ARIN, was Re: 72/8 friendly reminder

Edward Lewis Ed.Lewis at
Thu Mar 24 20:20:08 UTC 2005

At 17:01 +0000 3/24/05, Andrew Dul wrote:

>I agree, I'd certainly like to see more people actively participate in the
>process.  If nanog folks believe that the ARIN membership is not getting the
>right stuff done...  How do we fix this problem?   How do we get more
>operators involved and active in the RIRs?

In the spirit of cart and horse, it's not about getting more 
operators involved in ARIN.  It's about getting operators to use ARIN 
as a resource in the proper way.  (I'm addressing operators here as 
this is NANOG.)

What do operators expect from ARIN?  Most ARIN policies are centered 
on the administrative function of allocation of address space and AS 
numbers.  Is that all there is?  Are the existing policies all that 
are needed?

Are there concerns about the live-in-the-network registry services 
like WhoIs, DNS, IRIS, routing registry?  There are not many policy 
proposals (lame delegations, privacy concerns with WhoIs) in play 
covering operational considerations.

ARIN staff has begun work on documenting the registry service level 
agreements, there was a presentation on this in October.  There has 
been little discussion on this by anyone since the presentation.  If 
WhoIs is out, reports fly on NANOG.  But has anyone ever tried to 
quantify what level of service is expected of ARIN's computing 
facilities?  If the staff is doing a good thing by documenting SLA's,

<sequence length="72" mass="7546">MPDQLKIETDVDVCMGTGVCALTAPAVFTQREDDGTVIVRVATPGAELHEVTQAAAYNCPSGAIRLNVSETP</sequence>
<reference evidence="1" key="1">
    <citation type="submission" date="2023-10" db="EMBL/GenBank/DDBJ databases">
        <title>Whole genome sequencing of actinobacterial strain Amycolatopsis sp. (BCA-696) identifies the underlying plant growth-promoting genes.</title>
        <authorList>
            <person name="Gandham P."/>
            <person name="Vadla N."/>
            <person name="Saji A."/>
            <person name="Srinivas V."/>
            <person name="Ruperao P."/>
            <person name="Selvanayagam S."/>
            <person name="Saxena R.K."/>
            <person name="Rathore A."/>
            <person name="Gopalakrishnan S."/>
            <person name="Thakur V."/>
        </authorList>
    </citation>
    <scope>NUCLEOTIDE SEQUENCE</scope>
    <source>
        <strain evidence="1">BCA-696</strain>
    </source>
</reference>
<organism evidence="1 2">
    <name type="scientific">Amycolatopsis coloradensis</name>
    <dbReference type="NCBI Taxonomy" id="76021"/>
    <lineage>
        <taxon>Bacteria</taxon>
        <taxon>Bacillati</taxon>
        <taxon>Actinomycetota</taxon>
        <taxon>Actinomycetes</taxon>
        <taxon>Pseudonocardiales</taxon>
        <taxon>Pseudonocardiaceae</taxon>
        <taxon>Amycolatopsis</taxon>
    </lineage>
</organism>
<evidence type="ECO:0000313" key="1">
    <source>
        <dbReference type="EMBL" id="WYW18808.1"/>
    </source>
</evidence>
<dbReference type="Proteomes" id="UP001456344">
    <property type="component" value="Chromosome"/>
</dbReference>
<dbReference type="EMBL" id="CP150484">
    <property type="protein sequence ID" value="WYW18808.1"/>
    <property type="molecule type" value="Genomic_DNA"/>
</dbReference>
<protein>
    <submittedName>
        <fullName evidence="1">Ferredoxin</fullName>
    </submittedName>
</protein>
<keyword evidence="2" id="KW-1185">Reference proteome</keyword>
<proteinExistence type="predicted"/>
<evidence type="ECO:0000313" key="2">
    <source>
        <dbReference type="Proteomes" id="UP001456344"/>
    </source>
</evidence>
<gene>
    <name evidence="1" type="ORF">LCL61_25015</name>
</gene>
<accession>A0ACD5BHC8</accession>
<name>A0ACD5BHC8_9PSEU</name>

then they should be encouraged to continue.

There is routing security research work that would require the RIR's 
to issue certificates for use in route update validation.  I would 
hope that someday, before anything goes live, there are operator-led 
tests involving support from ARIN.

>I think colocating 1 ARIN meeting/per year with Nanog in the fall has been a

I would caution that "attending meetings" is neither a sign of 
contribution nor a sign of progress.  Don't get me wrong, making 
meetings easier to attend is good, but we shouldn't attend meetings 
because it is easy, fun or entertaining.  I prefer to have fun at 

>ARIN isn't perfect but it could be a lot worse.  In some ways I think the
>issue you describe is an industry wide problem.  There are many different
>groups (RIRs, ICANN, IETF, Nanogs, etc...)  and participating in all of them
>is a lot of effort, especially when most of us already have full-time jobs.

Participating in all of them *is* a full-time job. ;)

>We could of course create a huge beuarcratcy with lots of people to study the
>issues and make policy, but that hasn't been the way the Internet has
>developed and is counter to what many operators think is best for the
>Internet.  That also requires money.  Is that what people want?  I don't
>think so, but I could be wrong.

One the one hand, what built the Internet isn't what will maintain 
it.  A bureaucracy will be needed, the challenge isn't to prevent it 
but to build the best one possible.

If ARIN goes unchecked it'll either be a weakened organization unable 
to serve the community (chaos ensues) or it will become an ogre, 
burdening the community (suffocation).  It benefits operators to be 
involved, but the real trick is to realize what kind of involvement 
is needed.

Edward Lewis                                                +1-571-434-5468

Achieving total enlightenment has taught me that ignorance is bliss.

More information about the NANOG mailing list